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Old 21st February 2008, 10:09 PM   #1
Join Date: Mar 2006
Location: VA
Default Piracetam & hearing

One day, I noticed a significant improvement in my tinnitus. I've used N-acetylcysteine before to try to improve my hearing, but recently, I've been using piracetam almost every day and wondered if that helped my tinnitus. I noticed that using piracetam regularly lessens or eliminates hangovers and seems to have improved my balance, too. I found this at PubMed. It seems to support my findings with hearing. You can get piracetam on Ebay. superior_nutraceuticals seems to be reliable (100% positive feedback). I bought 2 bottles from them without any problems.

1: Fortschr Med. 1995 Jun 30;113(18):288-90.
[Piracetam infusions in acute tinnitus and sudden deafness]
[Article in German]

Gutmann R, Mees K.

Klinik und Poliklinik für Hals-, Nasen- und Ohrenkranke, Ludwig-Maximilians-Universität München.

In a prospective randomised clinical study on 39 patients with tinnitus and sudden hearing loss the therapeutic efficacy of piracetam/HAES 6% was compared with that of naftidrofuryl/HAES 6%. The two groups of patients were comparable in terms of demographic and audiological baseline data. The parameters evaluated were hearing improvement and the reduction in intensity of tinnitus. Improvement in hearing was 15 dB (piracetam) versus 18.5 dB (naftidrofuryl). The improvement in tinnitus amounted 27 dB (piracetam) and 19.9 dB (naftidrofuryl). Both differences were not significant. Tolerability was very good in both groups. Piracetam, which improves rheology and has a positive effect on metabolism, would appear of particular interest for the treatment of acute tinnitus.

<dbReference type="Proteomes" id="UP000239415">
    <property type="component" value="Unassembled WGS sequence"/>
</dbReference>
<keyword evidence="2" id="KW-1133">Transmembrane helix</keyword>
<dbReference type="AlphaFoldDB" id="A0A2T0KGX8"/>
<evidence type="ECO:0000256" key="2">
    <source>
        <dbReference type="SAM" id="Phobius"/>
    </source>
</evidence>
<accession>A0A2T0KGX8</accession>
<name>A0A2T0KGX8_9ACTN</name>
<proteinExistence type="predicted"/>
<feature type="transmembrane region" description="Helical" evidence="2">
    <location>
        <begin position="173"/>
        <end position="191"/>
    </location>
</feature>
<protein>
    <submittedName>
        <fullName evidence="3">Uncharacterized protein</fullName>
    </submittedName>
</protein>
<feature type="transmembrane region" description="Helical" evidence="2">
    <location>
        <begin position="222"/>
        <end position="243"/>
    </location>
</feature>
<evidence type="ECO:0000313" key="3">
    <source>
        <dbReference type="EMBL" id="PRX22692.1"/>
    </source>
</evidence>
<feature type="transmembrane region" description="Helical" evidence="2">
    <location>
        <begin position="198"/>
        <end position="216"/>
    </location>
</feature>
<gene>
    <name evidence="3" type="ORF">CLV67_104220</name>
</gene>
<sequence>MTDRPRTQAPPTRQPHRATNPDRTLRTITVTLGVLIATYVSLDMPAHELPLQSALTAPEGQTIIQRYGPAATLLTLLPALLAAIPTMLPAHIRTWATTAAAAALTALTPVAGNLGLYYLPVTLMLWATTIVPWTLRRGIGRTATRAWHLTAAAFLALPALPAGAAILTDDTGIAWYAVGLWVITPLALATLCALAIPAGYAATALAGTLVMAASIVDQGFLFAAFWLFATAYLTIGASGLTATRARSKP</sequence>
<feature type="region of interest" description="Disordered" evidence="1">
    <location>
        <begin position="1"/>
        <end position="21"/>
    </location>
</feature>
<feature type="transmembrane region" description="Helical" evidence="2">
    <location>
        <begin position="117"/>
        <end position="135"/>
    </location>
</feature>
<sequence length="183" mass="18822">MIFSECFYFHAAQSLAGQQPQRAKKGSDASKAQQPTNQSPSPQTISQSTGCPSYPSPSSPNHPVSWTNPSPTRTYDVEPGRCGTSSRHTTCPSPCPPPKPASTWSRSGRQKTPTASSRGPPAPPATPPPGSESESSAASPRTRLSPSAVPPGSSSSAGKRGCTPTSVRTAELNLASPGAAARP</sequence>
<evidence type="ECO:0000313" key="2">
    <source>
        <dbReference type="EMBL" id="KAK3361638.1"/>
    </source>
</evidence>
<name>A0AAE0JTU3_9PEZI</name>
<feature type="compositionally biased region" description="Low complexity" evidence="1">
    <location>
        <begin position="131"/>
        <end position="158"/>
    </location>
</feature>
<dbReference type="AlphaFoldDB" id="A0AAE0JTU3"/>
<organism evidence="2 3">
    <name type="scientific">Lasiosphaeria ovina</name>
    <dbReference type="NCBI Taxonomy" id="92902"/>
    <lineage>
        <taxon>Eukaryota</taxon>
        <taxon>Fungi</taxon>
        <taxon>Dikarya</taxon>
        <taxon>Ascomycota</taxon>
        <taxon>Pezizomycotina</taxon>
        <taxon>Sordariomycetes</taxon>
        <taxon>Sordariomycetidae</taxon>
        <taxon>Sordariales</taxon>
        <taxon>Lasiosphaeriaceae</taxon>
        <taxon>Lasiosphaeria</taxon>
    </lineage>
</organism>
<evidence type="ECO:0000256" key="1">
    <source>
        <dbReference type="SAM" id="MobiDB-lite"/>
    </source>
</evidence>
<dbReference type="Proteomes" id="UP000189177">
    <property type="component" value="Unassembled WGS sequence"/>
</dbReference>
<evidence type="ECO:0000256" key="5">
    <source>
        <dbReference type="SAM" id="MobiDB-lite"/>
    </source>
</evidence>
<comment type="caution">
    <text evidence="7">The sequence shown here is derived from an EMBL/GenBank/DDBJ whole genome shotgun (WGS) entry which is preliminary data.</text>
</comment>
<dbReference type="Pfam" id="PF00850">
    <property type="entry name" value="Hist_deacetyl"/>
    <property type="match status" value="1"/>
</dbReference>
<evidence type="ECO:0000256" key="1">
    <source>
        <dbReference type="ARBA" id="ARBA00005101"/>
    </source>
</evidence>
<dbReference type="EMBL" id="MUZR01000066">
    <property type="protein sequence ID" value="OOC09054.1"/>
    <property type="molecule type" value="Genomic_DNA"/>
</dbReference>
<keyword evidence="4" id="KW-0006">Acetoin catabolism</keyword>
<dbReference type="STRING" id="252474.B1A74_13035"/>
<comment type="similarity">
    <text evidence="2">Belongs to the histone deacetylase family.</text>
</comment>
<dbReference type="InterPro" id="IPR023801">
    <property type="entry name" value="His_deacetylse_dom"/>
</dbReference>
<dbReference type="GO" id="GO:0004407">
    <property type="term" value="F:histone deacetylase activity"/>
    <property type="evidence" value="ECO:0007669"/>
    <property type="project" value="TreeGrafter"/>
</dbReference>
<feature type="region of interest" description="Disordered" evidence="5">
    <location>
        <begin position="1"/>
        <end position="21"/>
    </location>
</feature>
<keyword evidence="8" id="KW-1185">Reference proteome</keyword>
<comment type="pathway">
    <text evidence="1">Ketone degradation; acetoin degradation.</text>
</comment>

PMID: 7657193 [PubMed - indexed for MEDLINE]

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Old 22nd February 2008, 12:35 AM   #2
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Join Date: Nov 2004
Thanks for that.
From another sufferer.

I haven't begun to research it yet. It's only been a problem within the last year.

Really pisses me off. I'm 47 and in excellent health. I've ALWAYS been dilligent about wearing protection whenever exposed to noise.

Most of my friends of similar age have no problems, even those that are less careful. Sometimes you just can't beat genetics.
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Old 22nd February 2008, 01:18 PM   #3
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Location: VA
This looks interesting https://sciencemadness.org/talk/viewthread.php?tid=9703
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Old 26th February 2008, 03:37 PM   #4
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Head's up to you all. Since this came on so suddenly for me within the last year I decided to dig a little deeper and was in for a bit of a shock.

Pretty much coinciding with the onset of this ringing I'd begun a course of multiple oral and topical antibiotics to address a rash that developed under my arms. Eventually it turned out not to require antibiotics at all but was a form of dermographia or psoriasis.

But the various doctors and dermatologists I went to had me on half a dozen forms of antibiotic eventually. Now I find that a couple of those are known to be ototoxic (toxic to the inner ear and known to cause tinnitis and/or hearing loss.

This may only be a case of armchair diagnosis with a laptop, but I'm about 99 percent certain that my tinnitis resulted from drug interactions. Scary stuff. My case is not at all common. I just am unlucky.

Ask the right questions when your doctor prescribes medications.
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Old 28th February 2008, 01:45 AM   #5
JRace is offline JRace  Canada
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Location: Vernon, BC
Actually ototoxicity is very common.
Even aspirin (in high doses) can cause hearing loss.

I work in the hearing health field and deal with tinnitus sufferers everyday. Last time I checked NOTHING is proven to help reduce tinnitus.